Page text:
This year, 36 states will hold gubernatorial elections. With those elections comes significant change in state governments — including transitions in IT leadership. According to NASCIO, the average tenure of State CIOs is 31.1 months

With the expected changes in state leadership and the volatility in tenure, how can State CIOs navigate these transitions while maximizing their impact? That’s a question I recently discussed with Rick Webb, a fellow former state CIO.

During my more than 12 years with the Texas Department of Information Resources, I spent five as State of Texas Chief Information Officer and Deputy Executive Director. Rick is former CIO for the State of North Carolina and former leader of the National Association of State Chief Information Officers (NASCIO) Corporate Leadership Council. These days, he helps state IT leaders as part of Accenture’s Government Senior Advisory Program.

Here are some of the key points from our conversation.

Kimbriel: It's been a couple of years since I’ve walked in a state CIO’s shoes and for you, Rick, it’s been many more. But we both regularly engage in dialog and debate with our former peers. What do you see as the biggest changes since you were serving in North Carolina?

Webb: I think some challenges have stayed the same — things like budget constraints and the short window of time any state CIO has to make an impact. But there are some newer complexities in terms of the COVID-19 pandemic. For example, CIOs continue to deal with the need to respond quickly, helping agencies to buy and implement technology to address challenges brought on by the pandemic. Another big change is the political environment, which has become even more complex.

Kimbriel: I agree. I would add that more than ever, state CIOs need to focus on finding ways to be successful in their short tenures. My advice is not to start swinging for the fence. Instead, get some players on the bases — in other words, make improvements that will be sustainable in the long run.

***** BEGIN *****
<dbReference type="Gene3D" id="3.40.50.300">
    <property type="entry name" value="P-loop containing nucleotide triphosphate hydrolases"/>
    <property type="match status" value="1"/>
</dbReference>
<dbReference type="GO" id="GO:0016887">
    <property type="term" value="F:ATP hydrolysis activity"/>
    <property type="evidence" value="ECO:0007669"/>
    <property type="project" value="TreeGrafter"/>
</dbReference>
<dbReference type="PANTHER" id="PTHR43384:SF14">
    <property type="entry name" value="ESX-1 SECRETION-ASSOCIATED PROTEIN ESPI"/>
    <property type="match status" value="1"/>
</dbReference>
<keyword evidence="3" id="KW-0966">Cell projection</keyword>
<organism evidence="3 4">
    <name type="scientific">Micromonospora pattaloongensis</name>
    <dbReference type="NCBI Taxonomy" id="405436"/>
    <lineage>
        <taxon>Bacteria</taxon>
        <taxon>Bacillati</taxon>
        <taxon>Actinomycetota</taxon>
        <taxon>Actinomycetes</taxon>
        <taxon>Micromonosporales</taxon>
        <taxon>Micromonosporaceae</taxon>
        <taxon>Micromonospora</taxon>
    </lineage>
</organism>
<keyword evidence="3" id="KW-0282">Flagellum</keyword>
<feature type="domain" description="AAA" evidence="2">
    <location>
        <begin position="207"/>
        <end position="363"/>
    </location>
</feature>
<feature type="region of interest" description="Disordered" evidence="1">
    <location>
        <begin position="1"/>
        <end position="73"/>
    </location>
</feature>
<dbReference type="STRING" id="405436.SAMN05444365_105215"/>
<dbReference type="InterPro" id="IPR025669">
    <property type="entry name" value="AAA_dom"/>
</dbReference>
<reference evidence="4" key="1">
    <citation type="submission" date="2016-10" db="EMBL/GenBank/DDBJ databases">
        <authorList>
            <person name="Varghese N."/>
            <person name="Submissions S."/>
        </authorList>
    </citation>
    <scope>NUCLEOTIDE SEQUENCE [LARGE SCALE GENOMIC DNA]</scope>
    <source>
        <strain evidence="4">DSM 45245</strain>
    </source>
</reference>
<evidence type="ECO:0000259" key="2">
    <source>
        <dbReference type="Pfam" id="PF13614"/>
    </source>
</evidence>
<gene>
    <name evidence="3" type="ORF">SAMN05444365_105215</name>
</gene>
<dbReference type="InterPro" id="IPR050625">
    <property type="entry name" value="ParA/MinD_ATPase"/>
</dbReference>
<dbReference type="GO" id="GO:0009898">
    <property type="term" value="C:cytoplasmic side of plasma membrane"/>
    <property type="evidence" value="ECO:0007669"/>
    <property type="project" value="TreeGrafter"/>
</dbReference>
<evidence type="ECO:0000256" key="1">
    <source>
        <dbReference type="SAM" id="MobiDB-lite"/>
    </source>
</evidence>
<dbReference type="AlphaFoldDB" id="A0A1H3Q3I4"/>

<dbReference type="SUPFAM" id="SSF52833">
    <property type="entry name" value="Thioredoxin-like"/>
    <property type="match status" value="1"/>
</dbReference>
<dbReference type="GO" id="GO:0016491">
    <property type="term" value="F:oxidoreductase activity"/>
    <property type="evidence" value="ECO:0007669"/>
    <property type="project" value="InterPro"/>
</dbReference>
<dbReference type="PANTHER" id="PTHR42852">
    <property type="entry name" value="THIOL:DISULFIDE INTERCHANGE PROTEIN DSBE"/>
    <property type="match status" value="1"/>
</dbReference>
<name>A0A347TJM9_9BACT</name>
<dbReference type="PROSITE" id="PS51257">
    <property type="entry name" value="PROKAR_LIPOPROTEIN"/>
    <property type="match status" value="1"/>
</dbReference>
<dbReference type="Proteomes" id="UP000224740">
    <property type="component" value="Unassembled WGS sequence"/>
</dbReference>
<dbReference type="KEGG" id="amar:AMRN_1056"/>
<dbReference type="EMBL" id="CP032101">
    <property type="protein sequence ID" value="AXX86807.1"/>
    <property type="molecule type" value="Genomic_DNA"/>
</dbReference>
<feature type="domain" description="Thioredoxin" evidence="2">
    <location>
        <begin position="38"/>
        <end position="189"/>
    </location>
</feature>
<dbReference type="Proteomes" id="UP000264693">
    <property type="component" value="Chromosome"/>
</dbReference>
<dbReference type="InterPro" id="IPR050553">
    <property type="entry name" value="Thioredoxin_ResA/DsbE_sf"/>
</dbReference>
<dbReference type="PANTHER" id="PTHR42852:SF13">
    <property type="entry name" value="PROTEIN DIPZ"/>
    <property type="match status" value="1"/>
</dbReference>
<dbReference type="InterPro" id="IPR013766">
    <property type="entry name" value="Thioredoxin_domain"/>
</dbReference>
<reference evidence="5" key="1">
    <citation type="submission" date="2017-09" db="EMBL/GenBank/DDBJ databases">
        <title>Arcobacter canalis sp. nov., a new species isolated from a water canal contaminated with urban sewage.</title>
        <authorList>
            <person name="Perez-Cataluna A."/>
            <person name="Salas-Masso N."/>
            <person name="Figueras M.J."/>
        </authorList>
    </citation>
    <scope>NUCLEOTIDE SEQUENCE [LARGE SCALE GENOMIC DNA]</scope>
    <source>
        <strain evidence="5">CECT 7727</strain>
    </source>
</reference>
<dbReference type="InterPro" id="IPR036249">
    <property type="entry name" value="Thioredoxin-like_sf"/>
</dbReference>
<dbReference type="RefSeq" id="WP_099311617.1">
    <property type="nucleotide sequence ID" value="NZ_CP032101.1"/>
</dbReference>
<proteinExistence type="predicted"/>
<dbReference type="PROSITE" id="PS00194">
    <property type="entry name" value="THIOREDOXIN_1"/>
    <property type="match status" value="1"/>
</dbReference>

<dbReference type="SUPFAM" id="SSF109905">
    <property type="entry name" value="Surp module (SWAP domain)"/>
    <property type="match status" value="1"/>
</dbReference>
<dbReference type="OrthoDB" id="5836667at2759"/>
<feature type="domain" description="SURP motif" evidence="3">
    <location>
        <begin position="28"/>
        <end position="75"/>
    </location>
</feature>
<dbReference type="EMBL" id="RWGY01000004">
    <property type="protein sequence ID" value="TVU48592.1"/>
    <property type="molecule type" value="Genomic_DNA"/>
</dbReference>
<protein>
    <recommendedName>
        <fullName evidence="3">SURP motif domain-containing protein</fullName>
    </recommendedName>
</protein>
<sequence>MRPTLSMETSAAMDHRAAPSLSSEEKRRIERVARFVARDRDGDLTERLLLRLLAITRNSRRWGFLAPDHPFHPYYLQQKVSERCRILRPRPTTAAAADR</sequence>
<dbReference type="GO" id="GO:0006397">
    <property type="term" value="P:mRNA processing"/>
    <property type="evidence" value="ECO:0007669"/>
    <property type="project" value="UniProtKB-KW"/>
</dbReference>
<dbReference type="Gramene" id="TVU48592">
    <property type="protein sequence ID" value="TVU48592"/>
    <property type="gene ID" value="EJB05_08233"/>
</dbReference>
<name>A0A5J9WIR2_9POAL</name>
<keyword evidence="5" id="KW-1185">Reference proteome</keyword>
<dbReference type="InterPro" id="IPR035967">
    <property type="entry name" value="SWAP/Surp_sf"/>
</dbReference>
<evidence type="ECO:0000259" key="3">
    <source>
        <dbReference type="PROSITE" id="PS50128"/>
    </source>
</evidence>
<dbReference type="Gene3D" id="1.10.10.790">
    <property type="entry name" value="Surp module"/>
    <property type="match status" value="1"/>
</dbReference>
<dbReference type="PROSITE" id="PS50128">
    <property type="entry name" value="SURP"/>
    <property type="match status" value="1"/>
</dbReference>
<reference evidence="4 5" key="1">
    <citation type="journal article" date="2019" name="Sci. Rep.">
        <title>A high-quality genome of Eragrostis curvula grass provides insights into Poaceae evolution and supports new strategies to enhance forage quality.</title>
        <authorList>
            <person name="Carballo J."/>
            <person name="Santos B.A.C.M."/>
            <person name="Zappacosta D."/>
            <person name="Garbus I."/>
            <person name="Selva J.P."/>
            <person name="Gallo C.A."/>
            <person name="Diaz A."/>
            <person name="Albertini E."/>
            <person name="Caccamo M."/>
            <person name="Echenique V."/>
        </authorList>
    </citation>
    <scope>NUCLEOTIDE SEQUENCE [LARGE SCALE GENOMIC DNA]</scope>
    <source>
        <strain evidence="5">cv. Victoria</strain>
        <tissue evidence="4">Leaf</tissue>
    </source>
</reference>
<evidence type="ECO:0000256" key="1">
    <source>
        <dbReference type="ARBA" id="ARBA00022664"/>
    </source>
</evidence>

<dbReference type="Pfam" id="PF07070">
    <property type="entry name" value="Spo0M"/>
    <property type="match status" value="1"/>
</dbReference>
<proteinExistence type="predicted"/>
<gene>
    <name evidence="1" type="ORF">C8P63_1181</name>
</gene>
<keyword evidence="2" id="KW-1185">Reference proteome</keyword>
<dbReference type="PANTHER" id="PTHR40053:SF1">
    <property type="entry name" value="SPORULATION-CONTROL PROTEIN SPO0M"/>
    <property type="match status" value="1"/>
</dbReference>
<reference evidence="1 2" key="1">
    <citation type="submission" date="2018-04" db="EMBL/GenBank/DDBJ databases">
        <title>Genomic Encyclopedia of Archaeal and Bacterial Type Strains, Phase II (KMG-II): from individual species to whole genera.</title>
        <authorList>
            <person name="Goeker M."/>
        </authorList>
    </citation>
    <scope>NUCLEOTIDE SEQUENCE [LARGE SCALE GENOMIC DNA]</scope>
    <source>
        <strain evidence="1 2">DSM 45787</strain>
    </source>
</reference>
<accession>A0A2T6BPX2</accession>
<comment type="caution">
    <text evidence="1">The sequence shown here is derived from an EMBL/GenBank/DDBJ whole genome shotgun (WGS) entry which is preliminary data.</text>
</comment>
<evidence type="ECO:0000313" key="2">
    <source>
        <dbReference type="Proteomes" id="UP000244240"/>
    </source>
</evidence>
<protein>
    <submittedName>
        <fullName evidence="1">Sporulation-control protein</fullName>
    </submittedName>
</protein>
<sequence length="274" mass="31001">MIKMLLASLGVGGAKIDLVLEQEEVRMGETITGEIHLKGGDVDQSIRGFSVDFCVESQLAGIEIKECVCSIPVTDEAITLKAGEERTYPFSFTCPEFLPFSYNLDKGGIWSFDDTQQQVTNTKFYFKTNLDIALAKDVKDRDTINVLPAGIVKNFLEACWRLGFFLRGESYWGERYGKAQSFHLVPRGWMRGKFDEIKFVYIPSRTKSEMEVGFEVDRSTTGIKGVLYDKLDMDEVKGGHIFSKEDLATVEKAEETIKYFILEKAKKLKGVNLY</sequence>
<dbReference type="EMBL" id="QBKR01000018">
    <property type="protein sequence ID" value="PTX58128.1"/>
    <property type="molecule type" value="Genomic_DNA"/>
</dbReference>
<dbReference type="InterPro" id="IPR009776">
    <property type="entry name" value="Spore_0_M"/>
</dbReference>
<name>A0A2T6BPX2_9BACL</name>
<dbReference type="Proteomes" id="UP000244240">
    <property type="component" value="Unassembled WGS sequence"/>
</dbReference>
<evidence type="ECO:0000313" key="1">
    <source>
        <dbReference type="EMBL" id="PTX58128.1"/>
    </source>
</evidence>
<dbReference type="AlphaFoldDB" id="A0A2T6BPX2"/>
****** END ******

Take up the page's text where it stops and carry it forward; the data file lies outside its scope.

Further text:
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[Rather than] swinging for the fence, get some players on the bases — in other words, make improvements that will be sustainable in the long run. Partnerships are pivotal to making that happen.

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Webb: I would also encourage new CIOs to find champions in government leadership, whether in the Administration or legislative allies, to be advocates for your program. These champions are critical to a CIO’s success. State CIOs also need partnerships with private-sector organizations.

Kimbriel: Yes, and with the private sector, there’s a huge difference between managing a vendor and building a partnership. Vendor management remains a significant, time-consuming challenge for state CIOs. It’s the strategic collaborations that can help in A) determining the best goals to pursue given available time and budget and B) supporting progress toward those goals in a way that can continue beyond one CIO’s tenure. These partnerships can also help in establishing ways to measure that progress.

Webb: Using well-defined metrics is one of the best ways to demonstrate the value of technology. It also helps in terms of decoupling technology from politics. Clear results are hard to dispute!

Kimbriel: And metrics are also important as state CIOs face more visibility and accountability than ever. It takes courage to step into this role, where you’re at the nexus of four forces that are beyond your control. Political pressure. Constituent pressure. Employee pressure. And consumer pressure. You can never make everyone happy all the time, so avoid “analysis paralysis” by staying focused on what you can do.

Webb: I would also encourage state CIOs to stay focused on the opportunity to make a real impact on people’s lives. It really is all about outcomes. Through technology modernization, states can implement new capabilities, deliver new services and provide a more pleasant and effective experience for everyone. Keeping an eye on that larger purpose can keep you engaged and energized.

Want to join our discussion? Connect with Todd and Rick via LinkedIn. Then check out another blog post about state CIOs and cloud and learn more about Accenture’s Government Senior Advisory Program.

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This content is provided for general information purposes and is not intended to be used in place of consultation with our professional advisors. This document refers to marks owned by third parties.  All such third-party marks are the property of their respective owners.  No sponsorship, endorsement or approval of this content by the owners of such marks is intended, expressed or implied.

Todd Kimbriel

Managing Director – Public Service, North America

Rick Webb

Former, Chief Information Officer – State of North Carolina

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